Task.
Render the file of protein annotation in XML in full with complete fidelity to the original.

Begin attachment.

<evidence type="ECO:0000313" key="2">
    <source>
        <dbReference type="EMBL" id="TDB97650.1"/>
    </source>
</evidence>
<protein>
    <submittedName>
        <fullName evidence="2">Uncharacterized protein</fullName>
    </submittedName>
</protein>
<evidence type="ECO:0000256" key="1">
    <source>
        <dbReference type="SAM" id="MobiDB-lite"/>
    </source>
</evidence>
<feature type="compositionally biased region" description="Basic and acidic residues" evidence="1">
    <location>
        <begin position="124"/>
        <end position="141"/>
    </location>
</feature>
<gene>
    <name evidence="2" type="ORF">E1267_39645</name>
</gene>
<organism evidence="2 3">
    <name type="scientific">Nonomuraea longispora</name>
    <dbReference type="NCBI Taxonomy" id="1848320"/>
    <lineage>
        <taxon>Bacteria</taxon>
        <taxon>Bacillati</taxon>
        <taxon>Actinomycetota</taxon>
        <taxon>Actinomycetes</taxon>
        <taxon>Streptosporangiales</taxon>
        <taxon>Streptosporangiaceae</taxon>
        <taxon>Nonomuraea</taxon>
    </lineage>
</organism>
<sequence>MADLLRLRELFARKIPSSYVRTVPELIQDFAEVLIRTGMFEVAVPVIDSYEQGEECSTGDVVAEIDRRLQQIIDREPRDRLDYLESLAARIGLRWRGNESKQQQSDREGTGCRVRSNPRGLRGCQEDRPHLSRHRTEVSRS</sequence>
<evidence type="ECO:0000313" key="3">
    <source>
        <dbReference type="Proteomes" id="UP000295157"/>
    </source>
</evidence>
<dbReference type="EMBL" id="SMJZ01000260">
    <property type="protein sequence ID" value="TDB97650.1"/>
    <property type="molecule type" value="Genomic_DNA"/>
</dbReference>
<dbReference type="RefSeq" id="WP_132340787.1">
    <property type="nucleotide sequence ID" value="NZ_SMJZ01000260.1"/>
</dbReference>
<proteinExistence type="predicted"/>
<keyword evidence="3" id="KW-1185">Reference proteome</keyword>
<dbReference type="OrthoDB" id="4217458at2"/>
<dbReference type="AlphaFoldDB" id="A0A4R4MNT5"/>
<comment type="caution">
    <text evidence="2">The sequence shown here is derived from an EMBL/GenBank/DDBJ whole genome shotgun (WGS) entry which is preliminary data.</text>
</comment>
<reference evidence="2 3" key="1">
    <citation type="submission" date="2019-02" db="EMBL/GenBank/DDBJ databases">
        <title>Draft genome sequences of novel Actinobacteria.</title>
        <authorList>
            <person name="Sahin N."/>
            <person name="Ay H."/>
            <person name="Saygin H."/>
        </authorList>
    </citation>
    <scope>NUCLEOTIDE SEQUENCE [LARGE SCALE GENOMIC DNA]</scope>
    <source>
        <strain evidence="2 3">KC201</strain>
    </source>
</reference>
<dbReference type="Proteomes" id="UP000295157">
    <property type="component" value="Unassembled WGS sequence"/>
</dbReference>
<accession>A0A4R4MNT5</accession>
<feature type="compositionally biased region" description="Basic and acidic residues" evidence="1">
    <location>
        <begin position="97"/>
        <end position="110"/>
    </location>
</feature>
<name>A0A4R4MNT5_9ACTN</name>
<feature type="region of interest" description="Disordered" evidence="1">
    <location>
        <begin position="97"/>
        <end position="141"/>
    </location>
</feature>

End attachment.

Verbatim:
<evidence type="ECO:0000313" key="2">
    <source>
        <dbReference type="EMBL" id="TDB97650.1"/>
    </source>
</evidence>
<protein>
    <submittedName>
        <fullName evidence="2">Uncharacterized protein</fullName>
    </submittedName>
</protein>
<evidence type="ECO:0000256" key="1">
    <source>
        <dbReference type="SAM" id="MobiDB-lite"/>
    </source>
</evidence>
<feature type="compositionally biased region" description="Basic and acidic residues" evidence="1">
    <location>
        <begin position="124"/>
        <end position="141"/>
    </location>
</feature>
<gene>
    <name evidence="2" type="ORF">E1267_39645</name>
</gene>
<organism evidence="2 3">
    <name type="scientific">Nonomuraea longispora</name>
    <dbReference type="NCBI Taxonomy" id="1848320"/>
    <lineage>
        <taxon>Bacteria</taxon>
        <taxon>Bacillati</taxon>
        <taxon>Actinomycetota</taxon>
        <taxon>Actinomycetes</taxon>
        <taxon>Streptosporangiales</taxon>
        <taxon>Streptosporangiaceae</taxon>
        <taxon>Nonomuraea</taxon>
    </lineage>
</organism>
<sequence>MADLLRLRELFARKIPSSYVRTVPELIQDFAEVLIRTGMFEVAVPVIDSYEQGEECSTGDVVAEIDRRLQQIIDREPRDRLDYLESLAARIGLRWRGNESKQQQSDREGTGCRVRSNPRGLRGCQEDRPHLSRHRTEVSRS</sequence>
<evidence type="ECO:0000313" key="3">
    <source>
        <dbReference type="Proteomes" id="UP000295157"/>
    </source>
</evidence>
<dbReference type="EMBL" id="SMJZ01000260">
    <property type="protein sequence ID" value="TDB97650.1"/>
    <property type="molecule type" value="Genomic_DNA"/>
</dbReference>
<dbReference type="RefSeq" id="WP_132340787.1">
    <property type="nucleotide sequence ID" value="NZ_SMJZ01000260.1"/>
</dbReference>
<proteinExistence type="predicted"/>
<keyword evidence="3" id="KW-1185">Reference proteome</keyword>
<dbReference type="OrthoDB" id="4217458at2"/>
<dbReference type="AlphaFoldDB" id="A0A4R4MNT5"/>
<comment type="caution">
    <text evidence="2">The sequence shown here is derived from an EMBL/GenBank/DDBJ whole genome shotgun (WGS) entry which is preliminary data.</text>
</comment>
<reference evidence="2 3" key="1">
    <citation type="submission" date="2019-02" db="EMBL/GenBank/DDBJ databases">
        <title>Draft genome sequences of novel Actinobacteria.</title>
        <authorList>
            <person name="Sahin N."/>
            <person name="Ay H."/>
            <person name="Saygin H."/>
        </authorList>
    </citation>
    <scope>NUCLEOTIDE SEQUENCE [LARGE SCALE GENOMIC DNA]</scope>
    <source>
        <strain evidence="2 3">KC201</strain>
    </source>
</reference>
<dbReference type="Proteomes" id="UP000295157">
    <property type="component" value="Unassembled WGS sequence"/>
</dbReference>
<accession>A0A4R4MNT5</accession>
<feature type="compositionally biased region" description="Basic and acidic residues" evidence="1">
    <location>
        <begin position="97"/>
        <end position="110"/>
    </location>
</feature>
<name>A0A4R4MNT5_9ACTN</name>
<feature type="region of interest" description="Disordered" evidence="1">
    <location>
        <begin position="97"/>
        <end position="141"/>
    </location>
</feature>